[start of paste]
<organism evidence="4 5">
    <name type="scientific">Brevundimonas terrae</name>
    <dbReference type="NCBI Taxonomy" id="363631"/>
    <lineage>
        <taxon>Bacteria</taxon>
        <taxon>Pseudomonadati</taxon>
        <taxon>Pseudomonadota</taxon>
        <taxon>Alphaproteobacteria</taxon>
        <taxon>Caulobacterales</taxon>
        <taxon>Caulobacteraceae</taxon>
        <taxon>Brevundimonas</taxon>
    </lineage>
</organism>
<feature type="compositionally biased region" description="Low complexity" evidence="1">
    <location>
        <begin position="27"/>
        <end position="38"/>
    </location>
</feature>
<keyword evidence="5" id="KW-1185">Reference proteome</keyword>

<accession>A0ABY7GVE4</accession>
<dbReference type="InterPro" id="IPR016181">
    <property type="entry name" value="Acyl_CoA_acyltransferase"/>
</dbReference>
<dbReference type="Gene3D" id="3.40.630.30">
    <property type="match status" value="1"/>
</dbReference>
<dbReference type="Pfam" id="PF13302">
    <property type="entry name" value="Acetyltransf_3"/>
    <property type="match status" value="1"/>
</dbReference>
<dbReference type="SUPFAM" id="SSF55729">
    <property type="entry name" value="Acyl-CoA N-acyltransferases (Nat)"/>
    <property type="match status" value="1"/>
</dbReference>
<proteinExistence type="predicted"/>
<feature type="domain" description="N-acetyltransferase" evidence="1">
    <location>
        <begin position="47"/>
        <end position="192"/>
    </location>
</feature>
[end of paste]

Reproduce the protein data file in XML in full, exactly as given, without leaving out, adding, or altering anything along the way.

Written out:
<organism evidence="4 5">
    <name type="scientific">Brevundimonas terrae</name>
    <dbReference type="NCBI Taxonomy" id="363631"/>
    <lineage>
        <taxon>Bacteria</taxon>
        <taxon>Pseudomonadati</taxon>
        <taxon>Pseudomonadota</taxon>
        <taxon>Alphaproteobacteria</taxon>
        <taxon>Caulobacterales</taxon>
        <taxon>Caulobacteraceae</taxon>
        <taxon>Brevundimonas</taxon>
    </lineage>
</organism>
<feature type="compositionally biased region" description="Low complexity" evidence="1">
    <location>
        <begin position="27"/>
        <end position="38"/>
    </location>
</feature>
<keyword evidence="5" id="KW-1185">Reference proteome</keyword>

<accession>A0ABY7GVE4</accession>
<dbReference type="InterPro" id="IPR016181">
    <property type="entry name" value="Acyl_CoA_acyltransferase"/>
</dbReference>
<dbReference type="Gene3D" id="3.40.630.30">
    <property type="match status" value="1"/>
</dbReference>
<dbReference type="Pfam" id="PF13302">
    <property type="entry name" value="Acetyltransf_3"/>
    <property type="match status" value="1"/>
</dbReference>
<dbReference type="SUPFAM" id="SSF55729">
    <property type="entry name" value="Acyl-CoA N-acyltransferases (Nat)"/>
    <property type="match status" value="1"/>
</dbReference>
<proteinExistence type="predicted"/>
<feature type="domain" description="N-acetyltransferase" evidence="1">
    <location>
        <begin position="47"/>
        <end position="192"/>
    </location>
</feature>